27. Of the népszínműs with Ferenc Erkel’s music, Két pisztoly (Two pistols) was the most successful play, with more than 90 performances in the Magyar Nemzeti Színház following its premiere in the nineteenth century. The music of the piece, however, is not fully composed by Erkel. See Katalin Szacsvai Kim, “Az Erkel-műhely”, 89–140.
  28. This table does not count two occasions when the theater was closed. See Appendix.
  29. Ede Szigligeti (1814–78) was a Hungarian actor, director, playwright, and theater director. He was a member of the National Theater since its opening in 1837. The four decades he spent there had a significant effect on the institution. Szigligeti also played an important role regarding the program strategy of the National Theater, since he also worked there as a secretary. Moreover, he wrote more than a hundred plays and was a main figure of the genre népszínmű (song-play). Jenő Erődi, “Szigligeti Ede,” in Magyar Színművészeti Lexikon [Hungarian dictionary of theater art], vol. 4, ed. Aladár Schöpflin (Budapest: Országos Színészegyesület és Nyugdíjintézet, 1931), 243–48.
  30. However, further press research on which performances exactly they were present at is required. Since the audience was largely attracted by opera performances of the theater anyway, one can suppose that the archduke and Princess Hildegard also preferred the latter. For more, see Wolfgang Binal, Deutschsprachiges Theater in Budapest (Vienna: Verlag der Österreichischen Akademie der Wissenschaften, 1972); and Edit Mályuszné Császár, “A rendi nemzeti színháztól a polgári nemzet színháza felé (1849–1873)” [From the National Theater of the estates to the National Theater of the bourgeoisie (1849–1873)], in Kerényi, A Nemzeti Színház 150 éve, 37–40.
  31. There are several references to the debates regarding the preferences of German vs. Hungarian theater and/or music in the period’s press, but deeper research is needed. About the two institutions’ orchestras and the migration of its members, see Tallián, “Opernorchester in Ungarn,” 151–216. About the German theater, see Binal, Deutschsprachiges Theater; Hedvig Belitska-Scholz and Olga Somorjai, Deutsches Theater in Pest und Ofen 1770–1850, 2 vols. (Budapest: Argumentum, 1995); and Jolán Pukánszkyné Kádár, A pesti és budai német színészet története 1812–1847 [The History of German theatricals in Pest and Buda 1812–1847] (Budapest: Budavári Tudományos Társaság, 1923).
  32. “E napokban ‘Lammermoori Lucia’ adaték a német színházban, s én elégületlenül távozám. Tegnap a magyar színházban ugyanazt adák, s én—először léptem azon műcsarnokba, gondolván, ha már a németben is gyönge volt e gyönyörű daljáték, hát ugyan mikép fogják azt semmivé tenni a magyarok, kik csak verekedni tudnak. Bocsánat, mi külföldiek nem legjobban voltunk eddig értesítve a magyar művészet állása felöl. Költőnek kellene lennem, ha kellemes meglepetésemet kellő színekkel akarnám fösteni; de az nem levén, csak egyszerűen és röviden akarok bocsánatot kérni elfogultságomért nyilvánosan, és elmondom egyszersmind szerény véleményemet ezen előadásról. Én Luciát hallottam Malibrantól, s hallottam utóbb Persianitól, ki csak kevéssel állott Malibran alatt; Hollósi Kornéliát bátran Persiani mellé teszem, sőt nem vagyok túlzó, ha mondom, hogy az őrültségi jelenetben nekem az ő éneke jobban tetszett. Stéger hatalmas tenorista lesz, sőt már most is olly erőt fejte ki, melly bámulatra ragadott; az első felvonási finálét és a haldoklási jelenetet csak Morianitól hallám meghatóbban énekeltetni, de a többi Edgárokat—pedig hallottam legalább tizet—mind diadalmasan legyőzé Stéger. Reina roppant hangja még sok simításra képes. A hatos dal a második felvonás végén, a karok általában, a zene olly pontosak, olly kielégítők valának, hogy engem csodálkozásra ragadtak. Ezen nyilatkozattal tartozni véltem elégtételül egyoldalú balitéletemért.” Hölgyfutár, no. 11 (January 14, 1850): 48.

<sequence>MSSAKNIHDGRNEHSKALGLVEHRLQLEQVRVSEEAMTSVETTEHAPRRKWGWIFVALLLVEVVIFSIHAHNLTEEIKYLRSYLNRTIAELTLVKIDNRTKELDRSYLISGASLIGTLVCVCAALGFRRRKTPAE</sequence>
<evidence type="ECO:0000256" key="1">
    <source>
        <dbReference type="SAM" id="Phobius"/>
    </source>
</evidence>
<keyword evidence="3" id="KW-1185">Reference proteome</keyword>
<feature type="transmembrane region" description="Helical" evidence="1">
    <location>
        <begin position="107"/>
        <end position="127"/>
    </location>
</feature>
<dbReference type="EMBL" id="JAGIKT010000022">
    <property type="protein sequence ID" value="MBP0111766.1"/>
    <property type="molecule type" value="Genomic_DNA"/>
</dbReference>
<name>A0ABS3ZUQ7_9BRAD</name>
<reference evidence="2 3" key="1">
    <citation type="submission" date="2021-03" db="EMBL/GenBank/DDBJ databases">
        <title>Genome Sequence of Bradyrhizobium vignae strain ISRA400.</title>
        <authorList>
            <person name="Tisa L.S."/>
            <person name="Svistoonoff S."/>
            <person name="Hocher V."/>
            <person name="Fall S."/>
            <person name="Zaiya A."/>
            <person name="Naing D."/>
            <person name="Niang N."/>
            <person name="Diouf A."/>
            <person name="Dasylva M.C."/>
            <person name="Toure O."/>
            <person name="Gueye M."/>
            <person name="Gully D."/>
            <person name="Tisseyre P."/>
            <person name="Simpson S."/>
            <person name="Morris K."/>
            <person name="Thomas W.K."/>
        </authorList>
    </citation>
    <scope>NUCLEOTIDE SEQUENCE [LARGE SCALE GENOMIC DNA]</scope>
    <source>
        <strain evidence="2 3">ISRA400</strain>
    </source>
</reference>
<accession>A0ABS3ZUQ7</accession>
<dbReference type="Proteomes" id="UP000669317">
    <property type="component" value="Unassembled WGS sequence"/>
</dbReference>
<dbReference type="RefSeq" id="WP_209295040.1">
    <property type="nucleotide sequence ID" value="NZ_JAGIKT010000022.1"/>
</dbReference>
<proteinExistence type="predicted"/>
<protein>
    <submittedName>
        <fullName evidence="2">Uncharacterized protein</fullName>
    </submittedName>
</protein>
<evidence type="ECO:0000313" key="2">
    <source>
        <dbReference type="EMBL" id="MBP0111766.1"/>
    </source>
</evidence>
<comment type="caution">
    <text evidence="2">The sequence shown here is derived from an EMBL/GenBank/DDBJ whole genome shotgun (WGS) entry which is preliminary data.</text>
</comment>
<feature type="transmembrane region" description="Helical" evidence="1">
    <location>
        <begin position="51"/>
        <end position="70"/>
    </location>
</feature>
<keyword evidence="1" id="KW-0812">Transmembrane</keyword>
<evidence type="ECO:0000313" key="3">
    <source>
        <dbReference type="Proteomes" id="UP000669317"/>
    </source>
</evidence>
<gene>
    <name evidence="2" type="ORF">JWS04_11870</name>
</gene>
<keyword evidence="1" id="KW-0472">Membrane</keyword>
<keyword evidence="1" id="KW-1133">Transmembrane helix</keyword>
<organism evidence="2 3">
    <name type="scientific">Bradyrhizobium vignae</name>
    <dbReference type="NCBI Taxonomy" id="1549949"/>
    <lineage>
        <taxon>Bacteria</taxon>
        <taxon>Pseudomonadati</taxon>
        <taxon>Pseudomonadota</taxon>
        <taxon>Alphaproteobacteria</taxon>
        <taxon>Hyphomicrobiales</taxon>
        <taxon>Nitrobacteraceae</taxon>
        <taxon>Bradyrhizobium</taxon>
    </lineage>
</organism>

33. See Mályuszné Császár, A rendi nemzeti színháztól, 37–40. The claim that Hungarian theater productions exceeded those of the German theater was a commonplace in Hungarian literature, however, needs further research. About the relations between the two institutions in light of recent research, see Tallián, “Opernorchester in Ungarn,” 151–216.
  34. See Mályuszné Császár, ibid.; Ferenc Kerényi, ed., Magyar Színháztörténet 1790–1873 [Hungarian theater history, 1790–1873] (Budapest: Akadémiai Kiadó, 1990), 373–75.
  35. See, e.g., Petra Promintzer, “Die Reisen Kaiser Franz Josephs (1848–1867)” (PhD diss., University of Vienna, 1967); Orsolya Manhercz, “Az 1857-es császári utazás sajtója” [The press of the emperor’s visit in 1857], in Fejezetek a tegnap világából: Tanulmányok a 19–20. század történelméből [Chapters from yesterday’s world: Studies on the history of the nineteenth and twentieth century], ed. Jenő Gergely (Budapest: ELTE, 2009), 56–75; and Orsolya Manhercz, “Ferenc József 1857-es magyarországi utazása a Times hasábjain” [The Hungarian journey of Franz Joseph in 1857 according to the columns of the Times], Magyar Könyvszemle 125, no. 1 (2009): 47–65.
  36. For other examples of the visits or the representation of Franz Joseph, see Filip Šimetin Šegvić, “Zagreb/Agram als zeremonieller Raum 1895: Kaiser Franz Joseph und dynastische Repräsentation,” in Die Repräsentation der Habsburg-Lothringischen Dynastie in Musik, visuellen Medien und Architektur / Representing the Habsburg-Lorraine Dynasty in Music, Visual Media and Architecture 1618–1918, ed. Werner Telesko (Vienna: Böhlau, 2017), 367–89.